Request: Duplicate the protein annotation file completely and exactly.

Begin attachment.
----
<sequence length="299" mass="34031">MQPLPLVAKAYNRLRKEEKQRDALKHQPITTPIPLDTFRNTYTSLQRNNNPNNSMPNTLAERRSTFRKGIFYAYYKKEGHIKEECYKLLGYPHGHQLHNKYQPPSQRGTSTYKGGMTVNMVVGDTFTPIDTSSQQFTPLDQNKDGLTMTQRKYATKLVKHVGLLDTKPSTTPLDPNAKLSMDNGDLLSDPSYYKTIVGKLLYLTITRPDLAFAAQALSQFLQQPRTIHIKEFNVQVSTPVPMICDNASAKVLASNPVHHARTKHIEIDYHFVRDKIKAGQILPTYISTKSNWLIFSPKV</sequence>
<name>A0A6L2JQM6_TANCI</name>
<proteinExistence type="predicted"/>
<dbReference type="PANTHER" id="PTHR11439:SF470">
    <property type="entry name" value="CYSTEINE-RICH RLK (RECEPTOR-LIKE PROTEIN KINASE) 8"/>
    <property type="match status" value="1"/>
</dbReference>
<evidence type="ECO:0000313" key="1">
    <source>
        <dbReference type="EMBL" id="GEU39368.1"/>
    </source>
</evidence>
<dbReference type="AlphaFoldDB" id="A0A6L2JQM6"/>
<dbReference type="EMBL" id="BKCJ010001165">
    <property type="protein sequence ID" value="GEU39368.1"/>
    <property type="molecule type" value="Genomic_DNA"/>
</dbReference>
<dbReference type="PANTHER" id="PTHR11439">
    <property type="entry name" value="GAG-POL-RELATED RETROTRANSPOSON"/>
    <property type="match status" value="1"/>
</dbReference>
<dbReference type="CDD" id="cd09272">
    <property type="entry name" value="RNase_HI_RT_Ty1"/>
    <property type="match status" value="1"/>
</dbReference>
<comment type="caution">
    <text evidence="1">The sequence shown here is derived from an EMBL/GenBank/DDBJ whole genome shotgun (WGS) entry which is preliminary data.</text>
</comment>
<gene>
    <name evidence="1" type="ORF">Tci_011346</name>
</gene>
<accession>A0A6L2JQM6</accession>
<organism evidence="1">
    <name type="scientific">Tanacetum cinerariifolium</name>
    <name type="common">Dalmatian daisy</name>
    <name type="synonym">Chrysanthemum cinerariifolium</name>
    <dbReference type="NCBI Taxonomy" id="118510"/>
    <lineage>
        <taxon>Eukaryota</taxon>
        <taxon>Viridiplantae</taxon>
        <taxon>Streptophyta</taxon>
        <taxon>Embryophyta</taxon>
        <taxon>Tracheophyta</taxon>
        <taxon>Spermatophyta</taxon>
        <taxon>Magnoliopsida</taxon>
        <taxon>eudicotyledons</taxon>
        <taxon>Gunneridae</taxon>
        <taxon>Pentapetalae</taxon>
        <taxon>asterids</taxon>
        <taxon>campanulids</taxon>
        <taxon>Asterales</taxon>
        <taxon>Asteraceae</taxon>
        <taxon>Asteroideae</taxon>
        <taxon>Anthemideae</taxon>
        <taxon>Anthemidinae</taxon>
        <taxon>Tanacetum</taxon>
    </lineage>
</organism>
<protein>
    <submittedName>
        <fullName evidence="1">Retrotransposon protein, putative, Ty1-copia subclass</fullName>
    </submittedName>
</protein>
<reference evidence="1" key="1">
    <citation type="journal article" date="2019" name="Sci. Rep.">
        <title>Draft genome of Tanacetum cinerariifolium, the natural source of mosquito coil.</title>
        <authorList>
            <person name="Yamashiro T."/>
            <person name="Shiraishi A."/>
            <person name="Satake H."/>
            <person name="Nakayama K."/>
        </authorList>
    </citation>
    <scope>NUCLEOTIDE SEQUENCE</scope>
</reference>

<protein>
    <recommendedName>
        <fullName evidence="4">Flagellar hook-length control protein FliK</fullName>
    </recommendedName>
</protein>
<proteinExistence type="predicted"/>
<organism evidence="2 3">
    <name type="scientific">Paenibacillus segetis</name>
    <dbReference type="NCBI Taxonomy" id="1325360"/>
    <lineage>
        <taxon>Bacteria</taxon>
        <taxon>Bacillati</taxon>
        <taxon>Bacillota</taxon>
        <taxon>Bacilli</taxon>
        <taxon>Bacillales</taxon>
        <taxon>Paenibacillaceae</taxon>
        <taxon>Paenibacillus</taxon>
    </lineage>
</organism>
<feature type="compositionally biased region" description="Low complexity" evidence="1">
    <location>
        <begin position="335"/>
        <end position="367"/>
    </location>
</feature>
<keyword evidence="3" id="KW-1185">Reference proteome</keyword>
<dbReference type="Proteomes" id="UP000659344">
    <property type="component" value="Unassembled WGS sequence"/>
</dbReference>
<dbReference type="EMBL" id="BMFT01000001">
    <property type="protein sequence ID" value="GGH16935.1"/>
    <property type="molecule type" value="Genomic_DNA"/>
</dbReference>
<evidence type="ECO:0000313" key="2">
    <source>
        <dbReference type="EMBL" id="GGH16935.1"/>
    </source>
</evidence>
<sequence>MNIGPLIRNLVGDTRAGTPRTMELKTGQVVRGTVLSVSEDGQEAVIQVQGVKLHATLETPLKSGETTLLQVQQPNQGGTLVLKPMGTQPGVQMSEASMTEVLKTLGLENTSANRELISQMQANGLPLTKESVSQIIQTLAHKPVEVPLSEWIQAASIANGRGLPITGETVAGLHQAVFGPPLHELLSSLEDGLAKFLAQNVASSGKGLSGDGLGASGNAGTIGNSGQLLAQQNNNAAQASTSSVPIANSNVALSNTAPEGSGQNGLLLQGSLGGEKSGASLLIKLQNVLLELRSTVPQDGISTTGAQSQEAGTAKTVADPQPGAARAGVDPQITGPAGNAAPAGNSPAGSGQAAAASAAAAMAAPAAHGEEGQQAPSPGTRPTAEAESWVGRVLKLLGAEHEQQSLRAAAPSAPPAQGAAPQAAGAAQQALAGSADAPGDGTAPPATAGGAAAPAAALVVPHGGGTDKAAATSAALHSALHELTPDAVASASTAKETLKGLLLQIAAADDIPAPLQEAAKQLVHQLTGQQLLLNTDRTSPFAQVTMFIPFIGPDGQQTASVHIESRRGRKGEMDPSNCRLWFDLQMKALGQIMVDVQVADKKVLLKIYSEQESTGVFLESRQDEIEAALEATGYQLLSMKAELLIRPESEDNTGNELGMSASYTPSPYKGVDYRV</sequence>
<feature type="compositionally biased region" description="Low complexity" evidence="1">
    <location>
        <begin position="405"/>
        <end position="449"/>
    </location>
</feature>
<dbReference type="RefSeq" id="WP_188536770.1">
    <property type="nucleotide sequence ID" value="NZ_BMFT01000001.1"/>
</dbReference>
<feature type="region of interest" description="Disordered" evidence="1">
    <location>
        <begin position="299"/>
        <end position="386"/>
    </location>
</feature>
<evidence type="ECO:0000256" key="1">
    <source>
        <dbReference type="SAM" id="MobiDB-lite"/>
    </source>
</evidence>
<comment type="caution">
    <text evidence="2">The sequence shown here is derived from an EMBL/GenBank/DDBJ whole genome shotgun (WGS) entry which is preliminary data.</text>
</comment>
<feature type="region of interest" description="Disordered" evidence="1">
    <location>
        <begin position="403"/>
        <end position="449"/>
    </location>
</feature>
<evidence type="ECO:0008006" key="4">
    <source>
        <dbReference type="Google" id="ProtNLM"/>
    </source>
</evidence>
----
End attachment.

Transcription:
<sequence length="299" mass="34031">MQPLPLVAKAYNRLRKEEKQRDALKHQPITTPIPLDTFRNTYTSLQRNNNPNNSMPNTLAERRSTFRKGIFYAYYKKEGHIKEECYKLLGYPHGHQLHNKYQPPSQRGTSTYKGGMTVNMVVGDTFTPIDTSSQQFTPLDQNKDGLTMTQRKYATKLVKHVGLLDTKPSTTPLDPNAKLSMDNGDLLSDPSYYKTIVGKLLYLTITRPDLAFAAQALSQFLQQPRTIHIKEFNVQVSTPVPMICDNASAKVLASNPVHHARTKHIEIDYHFVRDKIKAGQILPTYISTKSNWLIFSPKV</sequence>
<name>A0A6L2JQM6_TANCI</name>
<proteinExistence type="predicted"/>
<dbReference type="PANTHER" id="PTHR11439:SF470">
    <property type="entry name" value="CYSTEINE-RICH RLK (RECEPTOR-LIKE PROTEIN KINASE) 8"/>
    <property type="match status" value="1"/>
</dbReference>
<evidence type="ECO:0000313" key="1">
    <source>
        <dbReference type="EMBL" id="GEU39368.1"/>
    </source>
</evidence>
<dbReference type="AlphaFoldDB" id="A0A6L2JQM6"/>
<dbReference type="EMBL" id="BKCJ010001165">
    <property type="protein sequence ID" value="GEU39368.1"/>
    <property type="molecule type" value="Genomic_DNA"/>
</dbReference>
<dbReference type="PANTHER" id="PTHR11439">
    <property type="entry name" value="GAG-POL-RELATED RETROTRANSPOSON"/>
    <property type="match status" value="1"/>
</dbReference>
<dbReference type="CDD" id="cd09272">
    <property type="entry name" value="RNase_HI_RT_Ty1"/>
    <property type="match status" value="1"/>
</dbReference>
<comment type="caution">
    <text evidence="1">The sequence shown here is derived from an EMBL/GenBank/DDBJ whole genome shotgun (WGS) entry which is preliminary data.</text>
</comment>
<gene>
    <name evidence="1" type="ORF">Tci_011346</name>
</gene>
<accession>A0A6L2JQM6</accession>
<organism evidence="1">
    <name type="scientific">Tanacetum cinerariifolium</name>
    <name type="common">Dalmatian daisy</name>
    <name type="synonym">Chrysanthemum cinerariifolium</name>
    <dbReference type="NCBI Taxonomy" id="118510"/>
    <lineage>
        <taxon>Eukaryota</taxon>
        <taxon>Viridiplantae</taxon>
        <taxon>Streptophyta</taxon>
        <taxon>Embryophyta</taxon>
        <taxon>Tracheophyta</taxon>
        <taxon>Spermatophyta</taxon>
        <taxon>Magnoliopsida</taxon>
        <taxon>eudicotyledons</taxon>
        <taxon>Gunneridae</taxon>
        <taxon>Pentapetalae</taxon>
        <taxon>asterids</taxon>
        <taxon>campanulids</taxon>
        <taxon>Asterales</taxon>
        <taxon>Asteraceae</taxon>
        <taxon>Asteroideae</taxon>
        <taxon>Anthemideae</taxon>
        <taxon>Anthemidinae</taxon>
        <taxon>Tanacetum</taxon>
    </lineage>
</organism>
<protein>
    <submittedName>
        <fullName evidence="1">Retrotransposon protein, putative, Ty1-copia subclass</fullName>
    </submittedName>
</protein>
<reference evidence="1" key="1">
    <citation type="journal article" date="2019" name="Sci. Rep.">
        <title>Draft genome of Tanacetum cinerariifolium, the natural source of mosquito coil.</title>
        <authorList>
            <person name="Yamashiro T."/>
            <person name="Shiraishi A."/>
            <person name="Satake H."/>
            <person name="Nakayama K."/>
        </authorList>
    </citation>
    <scope>NUCLEOTIDE SEQUENCE</scope>
</reference>

<protein>
    <recommendedName>
        <fullName evidence="4">Flagellar hook-length control protein FliK</fullName>
    </recommendedName>
</protein>
<proteinExistence type="predicted"/>
<organism evidence="2 3">
    <name type="scientific">Paenibacillus segetis</name>
    <dbReference type="NCBI Taxonomy" id="1325360"/>
    <lineage>
        <taxon>Bacteria</taxon>
        <taxon>Bacillati</taxon>
        <taxon>Bacillota</taxon>
        <taxon>Bacilli</taxon>
        <taxon>Bacillales</taxon>
        <taxon>Paenibacillaceae</taxon>
        <taxon>Paenibacillus</taxon>
    </lineage>
</organism>
<feature type="compositionally biased region" description="Low complexity" evidence="1">
    <location>
        <begin position="335"/>
        <end position="367"/>
    </location>
</feature>
<keyword evidence="3" id="KW-1185">Reference proteome</keyword>
<dbReference type="Proteomes" id="UP000659344">
    <property type="component" value="Unassembled WGS sequence"/>
</dbReference>
<dbReference type="EMBL" id="BMFT01000001">
    <property type="protein sequence ID" value="GGH16935.1"/>
    <property type="molecule type" value="Genomic_DNA"/>
</dbReference>
<evidence type="ECO:0000313" key="2">
    <source>
        <dbReference type="EMBL" id="GGH16935.1"/>
    </source>
</evidence>
<sequence>MNIGPLIRNLVGDTRAGTPRTMELKTGQVVRGTVLSVSEDGQEAVIQVQGVKLHATLETPLKSGETTLLQVQQPNQGGTLVLKPMGTQPGVQMSEASMTEVLKTLGLENTSANRELISQMQANGLPLTKESVSQIIQTLAHKPVEVPLSEWIQAASIANGRGLPITGETVAGLHQAVFGPPLHELLSSLEDGLAKFLAQNVASSGKGLSGDGLGASGNAGTIGNSGQLLAQQNNNAAQASTSSVPIANSNVALSNTAPEGSGQNGLLLQGSLGGEKSGASLLIKLQNVLLELRSTVPQDGISTTGAQSQEAGTAKTVADPQPGAARAGVDPQITGPAGNAAPAGNSPAGSGQAAAASAAAAMAAPAAHGEEGQQAPSPGTRPTAEAESWVGRVLKLLGAEHEQQSLRAAAPSAPPAQGAAPQAAGAAQQALAGSADAPGDGTAPPATAGGAAAPAAALVVPHGGGTDKAAATSAALHSALHELTPDAVASASTAKETLKGLLLQIAAADDIPAPLQEAAKQLVHQLTGQQLLLNTDRTSPFAQVTMFIPFIGPDGQQTASVHIESRRGRKGEMDPSNCRLWFDLQMKALGQIMVDVQVADKKVLLKIYSEQESTGVFLESRQDEIEAALEATGYQLLSMKAELLIRPESEDNTGNELGMSASYTPSPYKGVDYRV</sequence>
<feature type="compositionally biased region" description="Low complexity" evidence="1">
    <location>
        <begin position="405"/>
        <end position="449"/>
    </location>
</feature>
<dbReference type="RefSeq" id="WP_188536770.1">
    <property type="nucleotide sequence ID" value="NZ_BMFT01000001.1"/>
</dbReference>
<feature type="region of interest" description="Disordered" evidence="1">
    <location>
        <begin position="299"/>
        <end position="386"/>
    </location>
</feature>
<evidence type="ECO:0000256" key="1">
    <source>
        <dbReference type="SAM" id="MobiDB-lite"/>
    </source>
</evidence>
<comment type="caution">
    <text evidence="2">The sequence shown here is derived from an EMBL/GenBank/DDBJ whole genome shotgun (WGS) entry which is preliminary data.</text>
</comment>
<feature type="region of interest" description="Disordered" evidence="1">
    <location>
        <begin position="403"/>
        <end position="449"/>
    </location>
</feature>
<evidence type="ECO:0008006" key="4">
    <source>
        <dbReference type="Google" id="ProtNLM"/>
    </source>
</evidence>